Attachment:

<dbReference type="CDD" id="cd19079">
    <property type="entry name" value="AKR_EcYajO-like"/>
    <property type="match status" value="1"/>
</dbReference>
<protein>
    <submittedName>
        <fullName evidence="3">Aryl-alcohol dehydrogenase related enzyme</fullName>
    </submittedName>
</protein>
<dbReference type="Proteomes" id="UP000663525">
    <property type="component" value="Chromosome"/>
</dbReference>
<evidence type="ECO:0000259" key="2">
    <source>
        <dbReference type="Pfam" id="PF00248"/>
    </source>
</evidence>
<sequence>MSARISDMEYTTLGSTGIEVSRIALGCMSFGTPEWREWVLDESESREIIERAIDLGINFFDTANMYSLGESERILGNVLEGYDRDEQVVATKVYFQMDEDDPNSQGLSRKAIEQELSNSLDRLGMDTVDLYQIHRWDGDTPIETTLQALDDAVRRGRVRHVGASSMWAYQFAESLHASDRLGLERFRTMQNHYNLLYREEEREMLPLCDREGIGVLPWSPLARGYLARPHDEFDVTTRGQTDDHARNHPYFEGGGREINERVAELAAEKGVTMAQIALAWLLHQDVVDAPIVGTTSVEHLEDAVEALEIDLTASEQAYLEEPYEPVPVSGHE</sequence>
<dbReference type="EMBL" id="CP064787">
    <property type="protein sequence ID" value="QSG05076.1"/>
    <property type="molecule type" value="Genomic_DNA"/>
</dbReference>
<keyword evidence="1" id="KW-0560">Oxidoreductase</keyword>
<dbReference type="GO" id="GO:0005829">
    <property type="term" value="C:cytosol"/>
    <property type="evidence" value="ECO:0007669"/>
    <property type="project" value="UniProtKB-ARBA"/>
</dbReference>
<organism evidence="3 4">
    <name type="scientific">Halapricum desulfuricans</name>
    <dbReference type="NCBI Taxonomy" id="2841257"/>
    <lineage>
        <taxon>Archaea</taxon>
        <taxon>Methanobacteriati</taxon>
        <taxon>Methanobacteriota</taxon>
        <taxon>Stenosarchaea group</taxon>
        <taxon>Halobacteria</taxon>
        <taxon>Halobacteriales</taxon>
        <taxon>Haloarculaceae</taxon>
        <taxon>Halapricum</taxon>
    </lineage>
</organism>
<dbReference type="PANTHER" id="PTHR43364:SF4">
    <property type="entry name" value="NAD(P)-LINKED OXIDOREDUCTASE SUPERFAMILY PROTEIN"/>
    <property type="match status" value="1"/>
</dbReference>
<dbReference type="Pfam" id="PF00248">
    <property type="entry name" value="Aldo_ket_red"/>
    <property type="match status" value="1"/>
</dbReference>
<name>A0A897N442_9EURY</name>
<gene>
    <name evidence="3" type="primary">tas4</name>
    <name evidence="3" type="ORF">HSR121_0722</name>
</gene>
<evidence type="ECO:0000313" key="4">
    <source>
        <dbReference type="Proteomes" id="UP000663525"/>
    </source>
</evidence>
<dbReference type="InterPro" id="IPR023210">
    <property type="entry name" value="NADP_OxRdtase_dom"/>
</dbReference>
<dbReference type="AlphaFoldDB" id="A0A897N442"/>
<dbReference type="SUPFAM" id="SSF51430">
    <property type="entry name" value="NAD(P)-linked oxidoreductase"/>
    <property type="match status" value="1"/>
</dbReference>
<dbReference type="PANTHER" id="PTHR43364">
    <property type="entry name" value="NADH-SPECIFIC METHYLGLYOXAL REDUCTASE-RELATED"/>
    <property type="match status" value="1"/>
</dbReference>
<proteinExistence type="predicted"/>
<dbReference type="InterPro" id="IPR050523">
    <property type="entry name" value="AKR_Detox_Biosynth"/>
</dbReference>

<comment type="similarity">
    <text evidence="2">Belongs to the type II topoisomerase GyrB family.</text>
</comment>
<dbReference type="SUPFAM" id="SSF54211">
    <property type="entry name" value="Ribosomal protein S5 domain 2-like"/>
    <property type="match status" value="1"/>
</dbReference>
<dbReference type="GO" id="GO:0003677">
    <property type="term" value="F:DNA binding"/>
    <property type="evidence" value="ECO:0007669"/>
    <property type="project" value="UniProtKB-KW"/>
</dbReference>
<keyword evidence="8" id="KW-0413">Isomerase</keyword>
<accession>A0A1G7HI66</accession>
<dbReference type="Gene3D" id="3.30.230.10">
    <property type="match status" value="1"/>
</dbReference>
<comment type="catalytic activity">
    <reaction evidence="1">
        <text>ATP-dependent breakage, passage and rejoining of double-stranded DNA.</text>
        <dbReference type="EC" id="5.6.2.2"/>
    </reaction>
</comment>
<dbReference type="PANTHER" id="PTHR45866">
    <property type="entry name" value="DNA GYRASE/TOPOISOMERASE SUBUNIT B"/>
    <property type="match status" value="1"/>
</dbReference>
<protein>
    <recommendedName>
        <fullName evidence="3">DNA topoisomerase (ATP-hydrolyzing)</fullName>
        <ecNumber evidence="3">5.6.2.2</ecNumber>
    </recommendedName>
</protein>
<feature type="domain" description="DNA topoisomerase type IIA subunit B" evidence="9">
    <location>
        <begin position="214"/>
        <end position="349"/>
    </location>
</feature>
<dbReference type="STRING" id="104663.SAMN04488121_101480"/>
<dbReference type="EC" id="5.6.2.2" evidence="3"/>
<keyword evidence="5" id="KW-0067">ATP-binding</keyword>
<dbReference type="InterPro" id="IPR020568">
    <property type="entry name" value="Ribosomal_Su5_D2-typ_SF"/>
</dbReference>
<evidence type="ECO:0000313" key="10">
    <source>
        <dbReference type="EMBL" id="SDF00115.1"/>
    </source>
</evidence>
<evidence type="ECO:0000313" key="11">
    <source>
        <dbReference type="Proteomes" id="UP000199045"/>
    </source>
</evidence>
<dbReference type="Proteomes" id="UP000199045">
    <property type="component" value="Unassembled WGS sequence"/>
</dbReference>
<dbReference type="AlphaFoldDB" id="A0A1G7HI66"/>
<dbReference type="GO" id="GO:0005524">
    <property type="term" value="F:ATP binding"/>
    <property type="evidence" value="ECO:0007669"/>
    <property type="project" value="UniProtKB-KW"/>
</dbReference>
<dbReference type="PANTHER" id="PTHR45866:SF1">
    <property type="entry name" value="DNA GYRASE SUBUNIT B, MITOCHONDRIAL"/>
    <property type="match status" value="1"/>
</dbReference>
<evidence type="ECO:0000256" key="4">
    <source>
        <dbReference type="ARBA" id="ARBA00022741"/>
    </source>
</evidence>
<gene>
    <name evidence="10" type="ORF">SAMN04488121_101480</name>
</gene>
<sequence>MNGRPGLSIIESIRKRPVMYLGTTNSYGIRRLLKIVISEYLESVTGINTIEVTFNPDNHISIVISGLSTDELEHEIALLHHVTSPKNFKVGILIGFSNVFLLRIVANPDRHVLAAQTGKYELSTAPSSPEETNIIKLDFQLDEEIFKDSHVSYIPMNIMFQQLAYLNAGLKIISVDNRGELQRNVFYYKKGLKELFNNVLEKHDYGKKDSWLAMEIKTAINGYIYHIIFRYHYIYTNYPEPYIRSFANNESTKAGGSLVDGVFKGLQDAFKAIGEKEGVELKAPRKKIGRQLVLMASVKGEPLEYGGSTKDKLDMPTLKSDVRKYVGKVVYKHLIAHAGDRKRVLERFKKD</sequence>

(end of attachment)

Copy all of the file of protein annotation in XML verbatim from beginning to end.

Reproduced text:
<dbReference type="CDD" id="cd19079">
    <property type="entry name" value="AKR_EcYajO-like"/>
    <property type="match status" value="1"/>
</dbReference>
<protein>
    <submittedName>
        <fullName evidence="3">Aryl-alcohol dehydrogenase related enzyme</fullName>
    </submittedName>
</protein>
<dbReference type="Proteomes" id="UP000663525">
    <property type="component" value="Chromosome"/>
</dbReference>
<evidence type="ECO:0000259" key="2">
    <source>
        <dbReference type="Pfam" id="PF00248"/>
    </source>
</evidence>
<sequence>MSARISDMEYTTLGSTGIEVSRIALGCMSFGTPEWREWVLDESESREIIERAIDLGINFFDTANMYSLGESERILGNVLEGYDRDEQVVATKVYFQMDEDDPNSQGLSRKAIEQELSNSLDRLGMDTVDLYQIHRWDGDTPIETTLQALDDAVRRGRVRHVGASSMWAYQFAESLHASDRLGLERFRTMQNHYNLLYREEEREMLPLCDREGIGVLPWSPLARGYLARPHDEFDVTTRGQTDDHARNHPYFEGGGREINERVAELAAEKGVTMAQIALAWLLHQDVVDAPIVGTTSVEHLEDAVEALEIDLTASEQAYLEEPYEPVPVSGHE</sequence>
<dbReference type="EMBL" id="CP064787">
    <property type="protein sequence ID" value="QSG05076.1"/>
    <property type="molecule type" value="Genomic_DNA"/>
</dbReference>
<keyword evidence="1" id="KW-0560">Oxidoreductase</keyword>
<dbReference type="GO" id="GO:0005829">
    <property type="term" value="C:cytosol"/>
    <property type="evidence" value="ECO:0007669"/>
    <property type="project" value="UniProtKB-ARBA"/>
</dbReference>
<organism evidence="3 4">
    <name type="scientific">Halapricum desulfuricans</name>
    <dbReference type="NCBI Taxonomy" id="2841257"/>
    <lineage>
        <taxon>Archaea</taxon>
        <taxon>Methanobacteriati</taxon>
        <taxon>Methanobacteriota</taxon>
        <taxon>Stenosarchaea group</taxon>
        <taxon>Halobacteria</taxon>
        <taxon>Halobacteriales</taxon>
        <taxon>Haloarculaceae</taxon>
        <taxon>Halapricum</taxon>
    </lineage>
</organism>
<dbReference type="PANTHER" id="PTHR43364:SF4">
    <property type="entry name" value="NAD(P)-LINKED OXIDOREDUCTASE SUPERFAMILY PROTEIN"/>
    <property type="match status" value="1"/>
</dbReference>
<dbReference type="Pfam" id="PF00248">
    <property type="entry name" value="Aldo_ket_red"/>
    <property type="match status" value="1"/>
</dbReference>
<name>A0A897N442_9EURY</name>
<gene>
    <name evidence="3" type="primary">tas4</name>
    <name evidence="3" type="ORF">HSR121_0722</name>
</gene>
<evidence type="ECO:0000313" key="4">
    <source>
        <dbReference type="Proteomes" id="UP000663525"/>
    </source>
</evidence>
<dbReference type="InterPro" id="IPR023210">
    <property type="entry name" value="NADP_OxRdtase_dom"/>
</dbReference>
<dbReference type="AlphaFoldDB" id="A0A897N442"/>
<dbReference type="SUPFAM" id="SSF51430">
    <property type="entry name" value="NAD(P)-linked oxidoreductase"/>
    <property type="match status" value="1"/>
</dbReference>
<dbReference type="PANTHER" id="PTHR43364">
    <property type="entry name" value="NADH-SPECIFIC METHYLGLYOXAL REDUCTASE-RELATED"/>
    <property type="match status" value="1"/>
</dbReference>
<proteinExistence type="predicted"/>
<dbReference type="InterPro" id="IPR050523">
    <property type="entry name" value="AKR_Detox_Biosynth"/>
</dbReference>

<comment type="similarity">
    <text evidence="2">Belongs to the type II topoisomerase GyrB family.</text>
</comment>
<dbReference type="SUPFAM" id="SSF54211">
    <property type="entry name" value="Ribosomal protein S5 domain 2-like"/>
    <property type="match status" value="1"/>
</dbReference>
<dbReference type="GO" id="GO:0003677">
    <property type="term" value="F:DNA binding"/>
    <property type="evidence" value="ECO:0007669"/>
    <property type="project" value="UniProtKB-KW"/>
</dbReference>
<keyword evidence="8" id="KW-0413">Isomerase</keyword>
<accession>A0A1G7HI66</accession>
<dbReference type="Gene3D" id="3.30.230.10">
    <property type="match status" value="1"/>
</dbReference>
<comment type="catalytic activity">
    <reaction evidence="1">
        <text>ATP-dependent breakage, passage and rejoining of double-stranded DNA.</text>
        <dbReference type="EC" id="5.6.2.2"/>
    </reaction>
</comment>
<dbReference type="PANTHER" id="PTHR45866">
    <property type="entry name" value="DNA GYRASE/TOPOISOMERASE SUBUNIT B"/>
    <property type="match status" value="1"/>
</dbReference>
<protein>
    <recommendedName>
        <fullName evidence="3">DNA topoisomerase (ATP-hydrolyzing)</fullName>
        <ecNumber evidence="3">5.6.2.2</ecNumber>
    </recommendedName>
</protein>
<feature type="domain" description="DNA topoisomerase type IIA subunit B" evidence="9">
    <location>
        <begin position="214"/>
        <end position="349"/>
    </location>
</feature>
<dbReference type="STRING" id="104663.SAMN04488121_101480"/>
<dbReference type="EC" id="5.6.2.2" evidence="3"/>
<keyword evidence="5" id="KW-0067">ATP-binding</keyword>
<dbReference type="InterPro" id="IPR020568">
    <property type="entry name" value="Ribosomal_Su5_D2-typ_SF"/>
</dbReference>
<evidence type="ECO:0000313" key="10">
    <source>
        <dbReference type="EMBL" id="SDF00115.1"/>
    </source>
</evidence>
<evidence type="ECO:0000313" key="11">
    <source>
        <dbReference type="Proteomes" id="UP000199045"/>
    </source>
</evidence>
<dbReference type="Proteomes" id="UP000199045">
    <property type="component" value="Unassembled WGS sequence"/>
</dbReference>
<dbReference type="AlphaFoldDB" id="A0A1G7HI66"/>
<dbReference type="GO" id="GO:0005524">
    <property type="term" value="F:ATP binding"/>
    <property type="evidence" value="ECO:0007669"/>
    <property type="project" value="UniProtKB-KW"/>
</dbReference>
<dbReference type="PANTHER" id="PTHR45866:SF1">
    <property type="entry name" value="DNA GYRASE SUBUNIT B, MITOCHONDRIAL"/>
    <property type="match status" value="1"/>
</dbReference>
<evidence type="ECO:0000256" key="4">
    <source>
        <dbReference type="ARBA" id="ARBA00022741"/>
    </source>
</evidence>
<gene>
    <name evidence="10" type="ORF">SAMN04488121_101480</name>
</gene>
<sequence>MNGRPGLSIIESIRKRPVMYLGTTNSYGIRRLLKIVISEYLESVTGINTIEVTFNPDNHISIVISGLSTDELEHEIALLHHVTSPKNFKVGILIGFSNVFLLRIVANPDRHVLAAQTGKYELSTAPSSPEETNIIKLDFQLDEEIFKDSHVSYIPMNIMFQQLAYLNAGLKIISVDNRGELQRNVFYYKKGLKELFNNVLEKHDYGKKDSWLAMEIKTAINGYIYHIIFRYHYIYTNYPEPYIRSFANNESTKAGGSLVDGVFKGLQDAFKAIGEKEGVELKAPRKKIGRQLVLMASVKGEPLEYGGSTKDKLDMPTLKSDVRKYVGKVVYKHLIAHAGDRKRVLERFKKD</sequence>